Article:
anchorage or harbour (Cherbourg)
There is a capital harbour and floating basin, entered between two fine stone jetties, for those who prefer the dust and bustle of a town, with smooth water, to a fine healthy sea anchorage with the inconvenience of a little motion. For many reasons my preference is decidedly for the latter. You can get under way for a cruise, or sail about in the boat; and what a jolly place for a sail - about five square miles of protected water, with something to interest you all round. In my opinion, its freedom from squalls places it far above any English port for pleasure sailing.
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close anchorages
The great necessity for informing yourself correctly of the distances in these close anchorages, where it is only a question of a few boats’ length between safety and danger, is that you may not be afraid to pay out sufficient chain to save the risk of dragging if it should come on to blow; also that you may know how to cast the vessel’s head and work out in case of having to ‘slip’.
During the night and morning several picturesque­looking Dutch fishingboats came into the bay, and anchored in such close order, that they were able to lash the boats to­gether in tiers of four or six; I presume from motives of soci­ability only, as in my opinion such an arrangement was quite incompatible with comfort or safety. I wished to land at Filey; but as the thunderstorms continued at intervals, with strong puffs of wind, which might have chopped round to an easterly quarter at any moment, I considered it was unadvisable to remain any longer.
anchoring in a boat of light draught
During the ebb tide a strong north wind renders the riding off Cliff Creek very undesirable in a boat of light draught with a single anchor and a dinghy astern. Not simply on account of the motion, to which a sailor ought not to object, but because the boat, being light and buoyant, would run over her anchor, take violent sheers from side to side, and pass half the time in the trough of the sea, with the chain grinding and sweeping the keel from forward aft, or from aft forward, ending in a violent jerk and a moment’s peace; only to begin the same round over again, to which it would be absurd if a sailor did not object, especially in close proximity to other vessels and a lee shore.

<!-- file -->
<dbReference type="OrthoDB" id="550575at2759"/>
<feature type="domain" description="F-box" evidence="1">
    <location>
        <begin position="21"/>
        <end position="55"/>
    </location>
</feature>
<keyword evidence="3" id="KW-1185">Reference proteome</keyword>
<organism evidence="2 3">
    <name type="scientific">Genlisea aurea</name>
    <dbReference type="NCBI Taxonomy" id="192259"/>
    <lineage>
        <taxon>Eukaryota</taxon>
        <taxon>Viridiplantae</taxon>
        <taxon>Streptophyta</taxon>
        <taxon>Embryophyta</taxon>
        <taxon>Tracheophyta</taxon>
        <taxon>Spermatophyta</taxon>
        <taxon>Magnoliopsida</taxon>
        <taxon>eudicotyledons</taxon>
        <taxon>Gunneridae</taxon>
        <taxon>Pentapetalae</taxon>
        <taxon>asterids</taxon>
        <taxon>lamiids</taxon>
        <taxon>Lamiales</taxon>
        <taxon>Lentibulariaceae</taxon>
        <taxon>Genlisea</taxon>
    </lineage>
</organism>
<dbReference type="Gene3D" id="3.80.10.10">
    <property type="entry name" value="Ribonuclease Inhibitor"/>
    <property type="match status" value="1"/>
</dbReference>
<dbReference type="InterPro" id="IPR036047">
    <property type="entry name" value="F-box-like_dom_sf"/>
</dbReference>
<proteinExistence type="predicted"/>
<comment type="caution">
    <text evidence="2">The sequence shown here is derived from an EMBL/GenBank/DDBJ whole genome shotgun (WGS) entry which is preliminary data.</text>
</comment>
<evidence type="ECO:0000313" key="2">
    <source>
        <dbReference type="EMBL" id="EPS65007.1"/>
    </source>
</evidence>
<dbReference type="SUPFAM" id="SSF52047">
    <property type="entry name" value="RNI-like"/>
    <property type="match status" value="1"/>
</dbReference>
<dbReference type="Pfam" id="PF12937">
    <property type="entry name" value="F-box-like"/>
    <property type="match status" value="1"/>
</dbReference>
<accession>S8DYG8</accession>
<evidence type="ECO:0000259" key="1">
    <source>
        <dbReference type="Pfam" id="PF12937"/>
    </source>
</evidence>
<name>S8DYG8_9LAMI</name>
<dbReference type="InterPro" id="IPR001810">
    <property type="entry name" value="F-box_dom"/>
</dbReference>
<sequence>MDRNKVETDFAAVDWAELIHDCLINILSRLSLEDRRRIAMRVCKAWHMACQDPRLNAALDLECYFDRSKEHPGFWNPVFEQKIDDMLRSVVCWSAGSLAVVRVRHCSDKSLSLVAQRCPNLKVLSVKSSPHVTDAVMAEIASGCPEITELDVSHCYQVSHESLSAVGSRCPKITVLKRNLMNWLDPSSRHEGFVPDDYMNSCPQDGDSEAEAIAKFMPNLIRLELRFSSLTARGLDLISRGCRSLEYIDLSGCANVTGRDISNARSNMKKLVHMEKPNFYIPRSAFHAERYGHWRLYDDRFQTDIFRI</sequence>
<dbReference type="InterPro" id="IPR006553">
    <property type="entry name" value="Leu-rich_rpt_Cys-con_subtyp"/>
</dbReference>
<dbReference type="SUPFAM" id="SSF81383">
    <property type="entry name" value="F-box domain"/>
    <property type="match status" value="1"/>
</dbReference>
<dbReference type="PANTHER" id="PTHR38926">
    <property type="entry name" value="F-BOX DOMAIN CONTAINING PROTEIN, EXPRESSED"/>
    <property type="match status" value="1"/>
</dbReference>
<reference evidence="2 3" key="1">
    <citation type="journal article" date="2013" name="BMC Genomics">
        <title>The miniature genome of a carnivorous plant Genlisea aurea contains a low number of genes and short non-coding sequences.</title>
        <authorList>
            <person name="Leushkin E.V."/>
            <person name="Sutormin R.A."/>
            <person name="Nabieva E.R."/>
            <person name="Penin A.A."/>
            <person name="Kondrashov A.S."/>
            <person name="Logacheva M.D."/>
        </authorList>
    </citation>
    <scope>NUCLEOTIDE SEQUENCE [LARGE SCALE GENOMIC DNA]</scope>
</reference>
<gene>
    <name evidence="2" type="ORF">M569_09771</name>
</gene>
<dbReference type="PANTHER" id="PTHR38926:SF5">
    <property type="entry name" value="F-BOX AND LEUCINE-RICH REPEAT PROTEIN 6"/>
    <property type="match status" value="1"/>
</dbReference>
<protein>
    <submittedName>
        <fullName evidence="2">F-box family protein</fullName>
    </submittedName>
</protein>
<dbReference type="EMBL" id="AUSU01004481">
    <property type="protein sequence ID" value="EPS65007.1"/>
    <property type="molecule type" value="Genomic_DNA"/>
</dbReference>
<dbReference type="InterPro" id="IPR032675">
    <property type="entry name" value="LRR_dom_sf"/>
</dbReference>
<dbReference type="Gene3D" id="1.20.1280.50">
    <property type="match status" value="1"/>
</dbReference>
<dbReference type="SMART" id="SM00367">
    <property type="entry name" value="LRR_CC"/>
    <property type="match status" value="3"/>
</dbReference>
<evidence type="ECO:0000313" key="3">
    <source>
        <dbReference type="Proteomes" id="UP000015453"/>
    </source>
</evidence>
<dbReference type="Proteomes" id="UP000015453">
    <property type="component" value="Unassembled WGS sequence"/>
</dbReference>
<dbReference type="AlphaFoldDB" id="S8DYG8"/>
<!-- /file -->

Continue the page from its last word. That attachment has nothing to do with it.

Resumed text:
anchoring with the use of a buffer (or compressor)
The wind being so light that the lugger would ride to the weight of the chain rather than to the anchor, I took the precaution to lay a kedge inshore and put a good strain upon it - a precaution which should never be neglected when there is a prospect of lying exposed to the sea for any length of time. The object of this is to prevent the vessel swinging over and fouling the bower anchor, upon which her safety depends. Determined not to abandon my position for a trifle, I paid out all the chain, and rode to a patent cable buffer, belonging to the ‘Orion’, which, being too powerful to afford sufficient play for such a light riding gear, I modified, by hooking one end of a stout tackle into a strap at the foot of the mast, the other end into the shackle of the buffer placed 10 feet abaft the mast, and rode to the fall of the tackle, keeping all rope inboard and enough of the chain to ‘bitt’ securely abaft all. The effect of this arrangement was to allow the chain an elasticity of four inches, if the strain were sufficient to compress the buffer one inch; and if the fall of the tackle parted - which was scarcely possible - the chain was still perfectly secured. By experiments tried at home, in which the same tackle was used, it required a strain of 8 cwt. to compress the buffer 3 inches - a strain which a 7-ton boat could throw upon it only under extreme circumstances.


The motive for riding to a buffer (or compressor) is obvious to experienced seamen, but to others an explanation may possibly be serviceable. Leaving out the question of tidal currents, which, with few exceptions, aggravate the difficulties of hard riding, my remarks must be supposed to apply to roadsteads little subject to their direct influence. A vessel, windrode in moderate weather, and having a proper scope of chain - which, on account of its weight, assumes the form of a curverides with a greater or less proportion of it on the ground, according to the strength of wind - in which case the strain upon the anchor is horizontal, or in the direction most favourable to its resistance. Thus, while the wind is not sufficiently strong to force the vessel to the greatest possible distance from her anchor, she rides easily; since the curvature of the chain acts as a spring which gives to the sea when the vessel rises upon it, and brings her back on the ‘scend’ when the sea passes aft. In a gale, when the vessel is forced to the greatest possible distance from her anchor, the strain, being in a direct line from the hawse pipe to the anchor, is diagonal, and tends to lift the stock off the ground - a position which, in smooth water and a steady strain, may be consistent with comfort and safety, but in a heavy sea is not consistent with either.